In past sessions, constitutional carry legislation has made it out of the Alabama Senate, but stalls in the House. This year, Rep. Andrew Sorrell, R-Muscle Shoals, is carrying the bill in the House. APR asked McCutcheon whether he anticipates it passing this time.
“The mood would tend to be the same that it was in the past,” McCutcheon said. “There is a bill out there now for a lifetime carry permit and a procedural check for a permit.”
McCutcheon said that under that bill a state database would be used for granting concealed carry permits instead of a local database. Each sheriff of each county would be doing things the same way by ALEA (the Alabama Law Enforcement Agency) being involved in this.
McCutcheon said that the House is “taking a very serious look at that bill.”
State Sen. Randy Price, R-Opelika, and State Representative Proncey Robertson, R-Mt. Hope, pre-filed the lifetime permit bill that would establish a cohesive and statewide management level process for administering and managing concealed weapons permits in the state of Alabama. The National Rifle Association has endorsed this legislation.
Robertson’s House version is HB39. It has been assigned to the House Public Safety and Homeland Security Committee where it is awaiting action. Price’s Senate version is SB47. It has been assigned to the Senate Judiciary Committee where it is also awaiting action in committee.
Currently, the application process and managing of applicants is different county by county. Some rural county sheriffs have issued concealed carry permits, sometimes called pistol permits, without doing background checks. This resulted last year in federal authorities revoking Alabama concealed carry permit holders from being able to buy firearms without having to go through the background check system.
The sponsors promise that this legislation would create a streamlined process of standards for Sheriff Departments to implement and will be monitored by the Alabama Law Enforcement Agency (ALEA). This bill creates a cohesive standard for background checks and will bring 21st century technology to Sheriff’s departments and all other law enforcement agencies across the state. Sheriff departments will now have access to electronic information of which all levels of law enforcement will have access to. It will also require municipalities to start reporting those that are convicted of domestic violence as well as Probate Judges to begin reporting individuals that have been involuntarily committed. Applicants will also now have the option to apply for a concealed weapons permit for one year, five years or a lifetime permit.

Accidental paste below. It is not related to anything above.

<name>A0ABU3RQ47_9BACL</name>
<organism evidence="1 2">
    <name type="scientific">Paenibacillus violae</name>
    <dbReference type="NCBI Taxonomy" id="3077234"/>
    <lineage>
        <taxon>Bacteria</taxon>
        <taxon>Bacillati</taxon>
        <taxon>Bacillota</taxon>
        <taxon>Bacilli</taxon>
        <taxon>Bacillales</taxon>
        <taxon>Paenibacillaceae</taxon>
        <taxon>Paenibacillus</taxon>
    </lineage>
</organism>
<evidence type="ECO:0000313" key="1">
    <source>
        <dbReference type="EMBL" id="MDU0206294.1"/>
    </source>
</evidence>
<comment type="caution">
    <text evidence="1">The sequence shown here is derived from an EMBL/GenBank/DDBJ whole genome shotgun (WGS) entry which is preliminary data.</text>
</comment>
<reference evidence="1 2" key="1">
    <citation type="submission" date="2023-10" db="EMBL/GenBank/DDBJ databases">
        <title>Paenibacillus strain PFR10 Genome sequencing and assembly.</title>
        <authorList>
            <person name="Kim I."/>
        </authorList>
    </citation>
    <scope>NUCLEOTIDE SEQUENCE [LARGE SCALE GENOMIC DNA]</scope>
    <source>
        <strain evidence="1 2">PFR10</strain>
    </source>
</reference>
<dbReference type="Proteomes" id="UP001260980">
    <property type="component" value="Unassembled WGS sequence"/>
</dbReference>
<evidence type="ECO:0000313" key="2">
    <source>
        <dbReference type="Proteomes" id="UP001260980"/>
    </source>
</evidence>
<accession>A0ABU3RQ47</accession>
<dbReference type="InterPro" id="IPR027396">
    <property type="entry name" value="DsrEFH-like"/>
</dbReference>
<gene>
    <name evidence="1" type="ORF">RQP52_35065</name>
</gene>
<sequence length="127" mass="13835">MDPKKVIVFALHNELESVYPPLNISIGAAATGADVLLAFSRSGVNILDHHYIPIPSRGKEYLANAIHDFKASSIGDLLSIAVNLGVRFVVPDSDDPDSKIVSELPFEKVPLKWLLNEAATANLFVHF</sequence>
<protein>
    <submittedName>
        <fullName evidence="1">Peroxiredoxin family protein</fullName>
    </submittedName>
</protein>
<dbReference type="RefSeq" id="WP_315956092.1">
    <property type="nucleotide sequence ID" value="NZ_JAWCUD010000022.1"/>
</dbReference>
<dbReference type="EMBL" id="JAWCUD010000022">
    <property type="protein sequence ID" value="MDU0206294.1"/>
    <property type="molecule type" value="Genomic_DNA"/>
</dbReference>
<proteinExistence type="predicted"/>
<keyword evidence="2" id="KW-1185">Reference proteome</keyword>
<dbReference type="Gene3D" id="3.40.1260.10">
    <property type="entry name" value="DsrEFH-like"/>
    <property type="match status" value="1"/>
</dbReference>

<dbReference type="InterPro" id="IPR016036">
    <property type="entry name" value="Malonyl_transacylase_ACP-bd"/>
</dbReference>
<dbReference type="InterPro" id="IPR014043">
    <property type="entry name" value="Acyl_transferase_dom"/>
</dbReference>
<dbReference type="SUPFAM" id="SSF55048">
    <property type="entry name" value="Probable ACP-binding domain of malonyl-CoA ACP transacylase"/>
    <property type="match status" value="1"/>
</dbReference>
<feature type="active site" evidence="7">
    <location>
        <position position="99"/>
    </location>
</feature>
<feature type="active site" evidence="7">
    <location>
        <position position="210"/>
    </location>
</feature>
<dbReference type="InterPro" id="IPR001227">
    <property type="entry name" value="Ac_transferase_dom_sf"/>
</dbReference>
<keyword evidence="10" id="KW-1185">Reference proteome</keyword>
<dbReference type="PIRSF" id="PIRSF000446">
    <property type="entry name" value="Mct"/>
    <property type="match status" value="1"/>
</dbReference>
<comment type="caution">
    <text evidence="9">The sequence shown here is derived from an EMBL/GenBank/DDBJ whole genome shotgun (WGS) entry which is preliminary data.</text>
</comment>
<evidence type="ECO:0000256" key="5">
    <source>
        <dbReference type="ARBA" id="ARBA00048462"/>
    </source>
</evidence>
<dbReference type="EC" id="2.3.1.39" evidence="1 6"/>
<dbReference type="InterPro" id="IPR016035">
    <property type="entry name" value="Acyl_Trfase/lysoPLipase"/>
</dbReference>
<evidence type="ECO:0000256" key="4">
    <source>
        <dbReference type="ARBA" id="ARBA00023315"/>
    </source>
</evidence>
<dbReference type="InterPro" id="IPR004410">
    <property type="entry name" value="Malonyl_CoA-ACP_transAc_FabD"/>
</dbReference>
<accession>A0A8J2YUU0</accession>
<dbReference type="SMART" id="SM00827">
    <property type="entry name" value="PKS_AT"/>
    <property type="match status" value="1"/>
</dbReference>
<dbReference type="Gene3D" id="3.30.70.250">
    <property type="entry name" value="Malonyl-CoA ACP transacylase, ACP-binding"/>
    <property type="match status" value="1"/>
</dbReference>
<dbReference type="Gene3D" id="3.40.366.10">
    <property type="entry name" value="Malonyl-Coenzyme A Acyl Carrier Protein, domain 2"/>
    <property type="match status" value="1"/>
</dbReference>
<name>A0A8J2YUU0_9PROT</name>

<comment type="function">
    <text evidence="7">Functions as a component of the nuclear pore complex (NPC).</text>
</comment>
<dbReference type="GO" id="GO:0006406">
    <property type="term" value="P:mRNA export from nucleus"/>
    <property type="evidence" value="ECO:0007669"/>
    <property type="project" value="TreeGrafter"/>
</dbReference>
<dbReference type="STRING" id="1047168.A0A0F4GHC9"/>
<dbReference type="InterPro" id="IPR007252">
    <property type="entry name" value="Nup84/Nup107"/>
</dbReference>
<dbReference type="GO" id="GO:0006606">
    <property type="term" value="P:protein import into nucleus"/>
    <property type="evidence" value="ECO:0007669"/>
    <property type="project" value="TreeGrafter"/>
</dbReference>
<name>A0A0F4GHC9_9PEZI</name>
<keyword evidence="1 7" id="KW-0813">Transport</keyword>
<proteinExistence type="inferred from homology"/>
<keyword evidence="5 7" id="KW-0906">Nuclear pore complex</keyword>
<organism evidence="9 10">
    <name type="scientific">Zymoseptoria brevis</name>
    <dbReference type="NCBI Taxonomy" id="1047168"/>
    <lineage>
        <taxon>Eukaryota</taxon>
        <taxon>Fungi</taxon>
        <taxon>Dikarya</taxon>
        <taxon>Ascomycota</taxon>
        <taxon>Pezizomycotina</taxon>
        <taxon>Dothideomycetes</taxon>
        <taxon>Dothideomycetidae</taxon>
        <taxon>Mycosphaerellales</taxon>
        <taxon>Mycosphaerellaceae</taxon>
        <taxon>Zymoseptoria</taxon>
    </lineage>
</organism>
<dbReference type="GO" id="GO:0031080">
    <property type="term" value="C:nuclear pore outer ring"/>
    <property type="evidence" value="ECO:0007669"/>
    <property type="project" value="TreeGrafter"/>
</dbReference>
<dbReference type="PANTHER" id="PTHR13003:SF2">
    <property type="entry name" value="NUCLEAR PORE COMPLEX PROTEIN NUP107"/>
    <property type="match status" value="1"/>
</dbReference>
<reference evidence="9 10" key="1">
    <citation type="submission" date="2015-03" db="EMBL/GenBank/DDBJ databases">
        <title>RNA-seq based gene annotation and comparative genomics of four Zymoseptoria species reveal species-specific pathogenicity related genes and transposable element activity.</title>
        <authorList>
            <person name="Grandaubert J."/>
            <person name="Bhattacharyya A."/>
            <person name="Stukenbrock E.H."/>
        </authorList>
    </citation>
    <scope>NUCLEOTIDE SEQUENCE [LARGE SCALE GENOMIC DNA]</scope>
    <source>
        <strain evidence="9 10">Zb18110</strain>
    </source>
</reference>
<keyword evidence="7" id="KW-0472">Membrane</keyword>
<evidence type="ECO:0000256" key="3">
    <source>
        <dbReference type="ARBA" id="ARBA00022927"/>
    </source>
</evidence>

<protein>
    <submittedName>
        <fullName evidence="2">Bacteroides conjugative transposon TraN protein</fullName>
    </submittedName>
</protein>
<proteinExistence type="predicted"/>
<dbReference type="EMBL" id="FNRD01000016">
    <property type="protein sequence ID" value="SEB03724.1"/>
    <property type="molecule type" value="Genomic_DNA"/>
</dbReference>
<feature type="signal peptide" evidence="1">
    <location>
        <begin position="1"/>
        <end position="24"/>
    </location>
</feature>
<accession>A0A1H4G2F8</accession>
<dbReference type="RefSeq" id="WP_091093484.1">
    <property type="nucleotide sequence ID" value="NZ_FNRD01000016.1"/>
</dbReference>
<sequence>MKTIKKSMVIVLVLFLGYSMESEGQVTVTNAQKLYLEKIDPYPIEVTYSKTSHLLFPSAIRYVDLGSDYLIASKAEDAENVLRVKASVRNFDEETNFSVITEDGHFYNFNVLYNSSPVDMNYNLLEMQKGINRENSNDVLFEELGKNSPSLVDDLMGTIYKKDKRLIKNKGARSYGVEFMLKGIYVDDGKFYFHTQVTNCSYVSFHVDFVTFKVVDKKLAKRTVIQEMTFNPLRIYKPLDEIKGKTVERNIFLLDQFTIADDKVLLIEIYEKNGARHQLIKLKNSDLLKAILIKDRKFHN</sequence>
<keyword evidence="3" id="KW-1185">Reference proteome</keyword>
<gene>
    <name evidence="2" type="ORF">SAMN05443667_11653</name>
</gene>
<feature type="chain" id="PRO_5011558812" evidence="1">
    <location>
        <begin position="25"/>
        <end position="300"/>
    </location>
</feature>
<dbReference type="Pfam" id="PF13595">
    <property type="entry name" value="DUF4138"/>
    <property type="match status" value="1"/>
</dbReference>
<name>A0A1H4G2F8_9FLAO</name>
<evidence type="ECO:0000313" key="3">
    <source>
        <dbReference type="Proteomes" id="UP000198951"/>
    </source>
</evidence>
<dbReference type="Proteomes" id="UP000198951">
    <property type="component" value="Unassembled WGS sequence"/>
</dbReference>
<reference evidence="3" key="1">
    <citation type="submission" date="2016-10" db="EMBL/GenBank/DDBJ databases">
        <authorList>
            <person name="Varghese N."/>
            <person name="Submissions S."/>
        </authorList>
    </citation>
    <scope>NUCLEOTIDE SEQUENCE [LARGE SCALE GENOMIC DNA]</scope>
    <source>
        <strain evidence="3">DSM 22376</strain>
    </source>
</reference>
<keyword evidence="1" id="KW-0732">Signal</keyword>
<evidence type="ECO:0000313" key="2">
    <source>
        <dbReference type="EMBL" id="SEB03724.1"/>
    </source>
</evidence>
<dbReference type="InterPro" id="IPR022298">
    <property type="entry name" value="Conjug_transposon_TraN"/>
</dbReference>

Sorrell told APR on Saturday that he opposes HB39/SB47 because it creates a statewide database with all of Alabama’s concealed carry holders.
In the State of Alabama, it is a Class A Misdemeanor to carry concealed weapons without a permit.
Sorrell’s legislation, Constitutional Carry, would eliminate that crime altogether and give every Alabamian the constitutional right to carry a firearm concealed if they so choose.
State Senator Gerald Allen (R-Tuscaloosa) has introduced Constitutional Carry legislation in the State Senate; SB1. That bill has been assigned to the Senate Judiciary Committee where it awaits committee action.
SB1 would allow all Alabama citizens who have not had their gun rights revoked to carry firearms concealed without having to have a concealed carry permit. That legislation could not get out of committee in the Senate last year.
Sorrell told APR that there is momentum in the Alabama House of Representatives for Constitutional Carry and that he hoped to have as many as twenty cosponsors when he introduces his bill.